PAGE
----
Travis Williams ended the season as Auburn's leading tackler, totaling 80. Antarrious Williams accumulated 44 tackles, but he missed the last three games of the 2004 season due to a wrist injury. Dede made 29 tackles that season, matching Kevin Sears, another linebacker who saw significant playing time. While the numbers appear misleading, this linebacker group still played a large role. Despite the size drop off, the development at the position was evident. The linebackers helped comprise an aggressive attack of the defensive front seven that would often push plays to the outside and set up ballhawks like Will Herring, Carlos Rogers and Junior Rosegreen to make plays. There were also more blitz packages where the linebackers would mask the corner or safety blitz.


In 2006, after a brief stint in the pros, a coach would come to the Plains and make himself known. With him, he brought an aggressive and fast style that become synonymous with SEC defenses. He also established a cult of personality in the realm of college football that lasts to this day. Of course, I'm talking about Will Muschamp. His linebacker crew was certainly a mixed group composed of a couple of seniors and a lot of underclassmen, experienced a myriad of injuries and academic issues, and two of his starters were converted safeties, Herring and Dede. These two were the Tigers' leading tacklers and contributed largely to a defense that would allow 13.9 points and 292.3 yards per game, the lowest numbers produced by an Auburn defense since. The average size of this group? 6'1 and 216 pounds. But once again, despite their size and relative inexperience, this group made up for it with their speed and tenacity.


Six years after missing out on playing for a national title the Tigers received redemption and took home the crystal football. Whereas the 2004 Tigers are remembered both for their suffocating defense and an explosive offense, the 2010 Tigers are pretty much remembered for a couple of guys, neither of whom played at linebacker. This group however would once again feature a couple of seniors and a converted safety to bolster the group. Josh Bynes and Craig Stevens compiled 73 and 62 tackles, respectively, which was good enough for first and fourth amongst the defensive unit. While certainly having to be on the field more thanks to a fast-paced, high-scoring offense, the linebackers on numerous occasions just flat out struggled. They were often out of position, their fundamentals were poor and they seemingly couldn't finish tackles. In fact, this is the first group of linebackers discussed who had more assisted tackles than solo tackles. Size wise, however, they were larger than the 2004 and 2006 squads with an average weight at 226 pounds and height at 6'1.5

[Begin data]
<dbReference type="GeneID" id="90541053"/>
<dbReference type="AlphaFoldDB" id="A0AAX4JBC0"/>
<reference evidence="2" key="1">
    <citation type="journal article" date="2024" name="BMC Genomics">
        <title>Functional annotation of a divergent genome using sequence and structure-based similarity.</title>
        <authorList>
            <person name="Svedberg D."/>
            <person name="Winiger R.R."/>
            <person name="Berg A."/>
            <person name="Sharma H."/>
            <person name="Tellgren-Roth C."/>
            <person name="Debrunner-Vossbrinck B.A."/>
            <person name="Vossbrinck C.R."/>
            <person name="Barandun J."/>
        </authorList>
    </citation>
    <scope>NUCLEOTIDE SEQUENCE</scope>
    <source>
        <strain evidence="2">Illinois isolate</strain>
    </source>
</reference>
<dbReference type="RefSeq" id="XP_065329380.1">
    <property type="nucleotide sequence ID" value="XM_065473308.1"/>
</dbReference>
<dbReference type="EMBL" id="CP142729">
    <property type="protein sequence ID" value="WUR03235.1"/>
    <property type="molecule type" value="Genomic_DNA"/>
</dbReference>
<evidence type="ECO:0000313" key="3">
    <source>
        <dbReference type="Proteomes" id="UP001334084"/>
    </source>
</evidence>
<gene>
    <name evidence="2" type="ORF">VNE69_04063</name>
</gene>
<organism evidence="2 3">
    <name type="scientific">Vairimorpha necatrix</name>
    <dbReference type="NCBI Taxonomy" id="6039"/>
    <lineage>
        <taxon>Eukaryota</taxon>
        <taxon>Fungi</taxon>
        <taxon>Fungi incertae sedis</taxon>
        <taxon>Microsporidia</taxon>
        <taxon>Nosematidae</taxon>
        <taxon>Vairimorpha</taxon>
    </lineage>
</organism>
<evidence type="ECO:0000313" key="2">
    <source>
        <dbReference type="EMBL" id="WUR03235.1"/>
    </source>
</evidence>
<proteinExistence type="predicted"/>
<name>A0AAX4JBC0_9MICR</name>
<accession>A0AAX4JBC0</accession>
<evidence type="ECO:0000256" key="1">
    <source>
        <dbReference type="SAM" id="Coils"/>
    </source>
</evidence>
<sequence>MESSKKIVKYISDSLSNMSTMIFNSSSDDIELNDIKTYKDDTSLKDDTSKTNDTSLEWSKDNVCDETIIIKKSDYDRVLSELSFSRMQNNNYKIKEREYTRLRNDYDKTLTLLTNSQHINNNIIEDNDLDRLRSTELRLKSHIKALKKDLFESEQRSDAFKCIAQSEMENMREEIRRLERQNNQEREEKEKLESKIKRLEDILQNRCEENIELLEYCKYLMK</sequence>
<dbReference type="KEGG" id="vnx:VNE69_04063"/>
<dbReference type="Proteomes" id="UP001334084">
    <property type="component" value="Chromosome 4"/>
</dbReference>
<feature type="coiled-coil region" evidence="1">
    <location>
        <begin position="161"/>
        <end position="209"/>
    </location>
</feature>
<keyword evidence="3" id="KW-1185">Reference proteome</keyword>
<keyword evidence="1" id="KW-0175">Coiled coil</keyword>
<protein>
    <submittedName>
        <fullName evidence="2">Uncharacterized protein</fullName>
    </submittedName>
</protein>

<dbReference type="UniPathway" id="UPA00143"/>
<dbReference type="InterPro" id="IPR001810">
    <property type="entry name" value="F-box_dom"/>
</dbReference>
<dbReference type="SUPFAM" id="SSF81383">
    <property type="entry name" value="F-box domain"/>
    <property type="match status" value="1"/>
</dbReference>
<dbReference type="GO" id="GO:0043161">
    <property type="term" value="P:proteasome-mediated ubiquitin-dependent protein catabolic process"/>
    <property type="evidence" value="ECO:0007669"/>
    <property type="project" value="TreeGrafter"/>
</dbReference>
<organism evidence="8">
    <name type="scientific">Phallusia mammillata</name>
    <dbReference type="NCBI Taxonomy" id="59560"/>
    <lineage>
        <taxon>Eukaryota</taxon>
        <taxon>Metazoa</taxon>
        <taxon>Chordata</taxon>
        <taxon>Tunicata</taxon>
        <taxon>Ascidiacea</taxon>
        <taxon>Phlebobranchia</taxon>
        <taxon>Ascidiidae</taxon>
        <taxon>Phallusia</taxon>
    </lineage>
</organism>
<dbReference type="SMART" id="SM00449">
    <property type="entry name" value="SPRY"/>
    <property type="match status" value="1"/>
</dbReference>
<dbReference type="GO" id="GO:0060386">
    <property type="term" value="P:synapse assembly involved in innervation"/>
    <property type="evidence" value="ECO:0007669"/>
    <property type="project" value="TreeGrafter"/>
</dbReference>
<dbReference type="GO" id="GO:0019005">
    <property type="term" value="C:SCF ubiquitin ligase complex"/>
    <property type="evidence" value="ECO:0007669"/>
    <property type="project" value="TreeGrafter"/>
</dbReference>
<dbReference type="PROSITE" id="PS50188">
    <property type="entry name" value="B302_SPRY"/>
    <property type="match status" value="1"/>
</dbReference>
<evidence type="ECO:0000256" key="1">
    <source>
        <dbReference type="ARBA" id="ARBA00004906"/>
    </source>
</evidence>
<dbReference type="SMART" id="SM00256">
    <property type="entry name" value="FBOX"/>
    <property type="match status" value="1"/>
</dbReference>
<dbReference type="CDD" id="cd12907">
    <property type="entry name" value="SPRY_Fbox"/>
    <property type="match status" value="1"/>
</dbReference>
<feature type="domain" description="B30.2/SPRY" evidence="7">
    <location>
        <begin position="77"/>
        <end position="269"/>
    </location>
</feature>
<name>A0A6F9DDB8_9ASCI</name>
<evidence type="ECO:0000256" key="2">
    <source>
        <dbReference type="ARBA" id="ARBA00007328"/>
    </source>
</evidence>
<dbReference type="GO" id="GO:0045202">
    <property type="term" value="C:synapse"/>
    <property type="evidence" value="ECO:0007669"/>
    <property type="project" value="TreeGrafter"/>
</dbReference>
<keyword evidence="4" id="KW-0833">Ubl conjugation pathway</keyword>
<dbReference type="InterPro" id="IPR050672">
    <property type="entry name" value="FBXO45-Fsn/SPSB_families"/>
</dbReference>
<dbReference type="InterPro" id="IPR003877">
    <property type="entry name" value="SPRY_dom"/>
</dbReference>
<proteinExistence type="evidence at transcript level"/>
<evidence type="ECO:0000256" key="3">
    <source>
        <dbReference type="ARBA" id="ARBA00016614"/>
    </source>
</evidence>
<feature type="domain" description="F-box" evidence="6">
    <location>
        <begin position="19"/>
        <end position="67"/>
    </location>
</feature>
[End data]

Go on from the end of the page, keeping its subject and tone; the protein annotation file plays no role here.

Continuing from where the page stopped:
The 2011 bunch didn't fair any better, and the Tigers fielded their shortest linebacker corps to date. All three starters were listed at 5'11, and it certainly showed. Daren Bates was Auburn's leading tackler, totaling 104 and fellow starter Eltoro Freeman collect 58, which was good for fifth on the team. It is hard not to notice that huge disparagement. It was even harder not to notice just how poorly the defense as a whole was, and the linebackers were not helping the cause. At the end of the year, it seemed that the only the direction this squad could go was up, but instead, it found a way to go down.

It goes without saying that the 2012 Auburn Tigers hit bottom, both on defense and offense. Despite featuring a linebacker group comprised of two seniors and a junior and bulking up to an average weight of 229 pounds, it didn't make up for the lack of height or development. The problems that had been plaguing the linebackers did not seem to be addressed at all by then defensive coordinator Brian VanGorder, who was a noted linebacker coach(!). It was all bad. Really bad. Whoever is truly responsible for the lack of these player's development or being able to evaluate them properly -- something bad should happen to them. There really is nothing else I can say.


With the departure of Gene Chizik and the arrival of Gus Malzahn, a new and hopefully better defensive era begins with new defensive coordinator Ellis Johnson. As we have touched on before, Johnson utilizes a 4-2-5 defense, meaning two linebackers and a hybrid linebacker/safety. Coming out of spring practice, the two tabbed as starting linebackers are Kris Frost and Cassanova McKinzy. Frost was listed as a five-star recruit by and redshirted his freshman year, and McKinzy was listed as a four-star, also by Rivals. Frost's size is a significant upgrade from recent years, measuring at 6'2 and 233 pounds. McKinzy is even larger at 6'3 and 243 pounds. These are the biggest linebackers Auburn has featured since Sears, and he last played for the Tigers seven years ago. While McKinzy and Frost are still young and learning a new defensive system, I am hoping that their larger frames and raw talent can be coached up enough to make a giant impact. However, Johnson has stated:

"My linebacker depth chart is very fluid right now," Johnson said. "The overall improvement has been good, it's steadily gotten better, but there have been some periods when one time will come out and have a better day than the other guy. I wouldn't rule out anybody right now."

Oh ... great.